What is the GUT Matrix and How to Use it with Agile?

If you have the challenge of prioritizing tasks, a GUT Matrix is what you need.

Making efficient and intelligent management of any company can be a mission not as easy as it seems.

It may even require the work of specialized professionals, which generates expenses that are not in the budget of small businesses.

The issue becomes even more serious when we talk about the planning and controlling sector, as a small problem can be synonymous with a hole in the budget.

Without the correct budget data, for example, analysis reports will be poorly prepared, will not contain accurate information, and, as a result, will lead managers to make wrong decisions.

In this article, you will understand what means GUT Matrix is and how you can use it with Agile to make priority decisions for your teams.

What is the GUT Matrix?

The GUT Matrix is ​​a tool that helps in problem-solving prioritization (that’s why you can call it a Priority Matrix).

The GUT analysis is widely used in those issues where guidance is needed to make complex decisions and which require the analysis of various problems. For this, with the GUT system, it is possible to classify each problem according to Gravity, Urgency, and Trend.

In most cases there is an association of the GUT Method with the SWOT Matrix, as it is commonly used to analyze the priority of problem-solving both in the internal and external environment (you can use it with PDCA Cycle, Pareto Diagram, or Diagram of Ishikawa).

The main advantage of this prioritization matrix is ​​that it provides a quantitative assessment of the problems of an area or the organization as a whole, enabling corrective and preventive actions to be prioritized so that the problem is eliminated (partially or in its entirety).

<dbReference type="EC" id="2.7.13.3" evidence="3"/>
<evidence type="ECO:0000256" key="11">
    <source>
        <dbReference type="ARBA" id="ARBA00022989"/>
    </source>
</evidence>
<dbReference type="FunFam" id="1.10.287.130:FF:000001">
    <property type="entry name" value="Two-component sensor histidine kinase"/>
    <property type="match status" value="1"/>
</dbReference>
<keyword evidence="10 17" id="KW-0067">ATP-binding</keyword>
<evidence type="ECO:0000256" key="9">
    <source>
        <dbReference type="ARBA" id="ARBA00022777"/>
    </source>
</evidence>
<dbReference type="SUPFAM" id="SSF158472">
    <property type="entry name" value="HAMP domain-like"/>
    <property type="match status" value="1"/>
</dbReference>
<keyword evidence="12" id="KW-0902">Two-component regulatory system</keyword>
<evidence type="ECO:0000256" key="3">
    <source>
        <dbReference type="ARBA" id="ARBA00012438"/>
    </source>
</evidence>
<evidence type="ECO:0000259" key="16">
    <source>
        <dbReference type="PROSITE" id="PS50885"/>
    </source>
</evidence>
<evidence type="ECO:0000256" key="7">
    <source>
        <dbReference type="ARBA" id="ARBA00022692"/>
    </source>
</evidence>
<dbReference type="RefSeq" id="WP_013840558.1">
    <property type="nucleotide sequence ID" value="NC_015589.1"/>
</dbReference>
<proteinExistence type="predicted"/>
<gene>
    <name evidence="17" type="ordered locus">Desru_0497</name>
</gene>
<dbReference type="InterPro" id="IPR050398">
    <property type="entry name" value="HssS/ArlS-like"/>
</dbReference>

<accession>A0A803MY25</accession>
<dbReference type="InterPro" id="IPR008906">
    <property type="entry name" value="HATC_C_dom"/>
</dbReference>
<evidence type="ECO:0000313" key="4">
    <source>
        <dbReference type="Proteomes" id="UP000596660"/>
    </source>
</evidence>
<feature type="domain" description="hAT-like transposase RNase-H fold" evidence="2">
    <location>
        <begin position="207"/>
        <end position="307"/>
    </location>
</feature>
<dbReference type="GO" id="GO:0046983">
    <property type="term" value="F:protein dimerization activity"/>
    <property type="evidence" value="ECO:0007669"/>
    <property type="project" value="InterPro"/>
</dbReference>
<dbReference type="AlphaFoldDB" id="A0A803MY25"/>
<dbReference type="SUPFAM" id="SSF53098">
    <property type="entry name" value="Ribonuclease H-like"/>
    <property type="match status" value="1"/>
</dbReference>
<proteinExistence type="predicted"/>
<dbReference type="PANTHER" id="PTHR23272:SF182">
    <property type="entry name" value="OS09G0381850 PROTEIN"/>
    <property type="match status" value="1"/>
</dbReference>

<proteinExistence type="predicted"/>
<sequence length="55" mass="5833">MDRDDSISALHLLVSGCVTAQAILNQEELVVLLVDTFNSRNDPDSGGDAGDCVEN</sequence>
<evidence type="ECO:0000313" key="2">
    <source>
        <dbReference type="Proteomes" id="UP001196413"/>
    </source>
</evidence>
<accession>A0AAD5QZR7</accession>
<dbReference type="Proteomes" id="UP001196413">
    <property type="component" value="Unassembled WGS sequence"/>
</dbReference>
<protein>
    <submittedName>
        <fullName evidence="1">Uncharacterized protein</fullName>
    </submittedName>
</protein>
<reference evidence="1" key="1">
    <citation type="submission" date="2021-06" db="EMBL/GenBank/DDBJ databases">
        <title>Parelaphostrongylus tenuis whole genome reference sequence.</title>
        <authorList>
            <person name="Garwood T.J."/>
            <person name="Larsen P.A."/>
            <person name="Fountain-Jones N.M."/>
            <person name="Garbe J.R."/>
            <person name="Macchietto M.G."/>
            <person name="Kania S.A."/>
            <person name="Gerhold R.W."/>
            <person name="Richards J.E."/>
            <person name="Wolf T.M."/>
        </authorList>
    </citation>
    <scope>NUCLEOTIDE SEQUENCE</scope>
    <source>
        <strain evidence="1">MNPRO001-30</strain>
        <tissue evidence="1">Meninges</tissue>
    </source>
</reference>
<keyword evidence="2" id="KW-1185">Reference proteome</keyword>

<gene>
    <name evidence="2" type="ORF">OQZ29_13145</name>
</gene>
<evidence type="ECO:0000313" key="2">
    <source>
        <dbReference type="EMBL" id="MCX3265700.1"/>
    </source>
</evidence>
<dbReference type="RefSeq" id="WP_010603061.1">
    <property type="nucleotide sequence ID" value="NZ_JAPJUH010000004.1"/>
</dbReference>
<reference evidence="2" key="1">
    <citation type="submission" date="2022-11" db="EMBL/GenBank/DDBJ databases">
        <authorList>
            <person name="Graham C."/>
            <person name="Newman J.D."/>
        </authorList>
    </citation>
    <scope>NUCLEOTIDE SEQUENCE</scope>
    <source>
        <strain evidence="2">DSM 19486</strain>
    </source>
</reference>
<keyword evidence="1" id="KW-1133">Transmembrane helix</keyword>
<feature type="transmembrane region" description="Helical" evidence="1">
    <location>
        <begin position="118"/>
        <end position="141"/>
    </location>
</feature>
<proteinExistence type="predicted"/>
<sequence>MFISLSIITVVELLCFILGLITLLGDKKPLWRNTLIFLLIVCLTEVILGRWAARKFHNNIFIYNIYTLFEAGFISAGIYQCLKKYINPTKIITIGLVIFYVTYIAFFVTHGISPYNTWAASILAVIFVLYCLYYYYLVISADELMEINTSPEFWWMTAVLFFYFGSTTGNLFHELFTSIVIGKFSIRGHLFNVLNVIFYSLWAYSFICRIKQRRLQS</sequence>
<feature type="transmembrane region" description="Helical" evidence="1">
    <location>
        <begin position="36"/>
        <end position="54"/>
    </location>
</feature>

How do the 3 elements of the GUT array work?

The key to understanding and using the GUT matrix effectively lies in knowing its 3 problem classification criteria.

Gravity (G)

Represented by the letter “G”, gravity is the criterion that assesses the impact or intensity that the problem can generate if it is not resolved. You can assess damage both quantitatively and qualitatively, depending on the subject and context.

Here, it is necessary to analyze all the points that could be affected, such as employees, results, processes, etc. Other serious effects can include the loss of important customers or even damage to the brand image.

The gravity score ranges from 1 to 5, according to the following scale:

  • 1 -Weightless;
  • 2- Not serious;
  • 3- Serious;
  • 4- Very serious;
  • 5- Extremely serious.

Urgency (U)

Symbolized by the letter “U”, urgency is related to time. The faster a situation needs to be resolved, the more urgent it is. Therefore, this is a factor that takes into account the deadline and the “pressure” to solve a problem.

Urgent problems are usually those that have deadlines defined by law, or those that depend on the response time for customers.

The urgency score ranges from 1 to 5, as follows:

  • 1- It can wait;
  • 2- Not very urgent;
  • 3- Urgent, it deserves attention in the short term;
  • 4- Very urgent;
  • 5- Need for immediate action.

Trend (T)

Represented by the letter “T”, the trend refers to the pattern of evolution of the situation. In other words, it indicates whether the problem tends to get worse quickly, or whether it should remain stable if left unresolved.

Therefore, a subject with a high trend score should get bigger all of a sudden.

You can analyze problems based on the development they will have in the absence of effective action to resolve them. The growth potential of the problem represents the probability that it will become larger over time.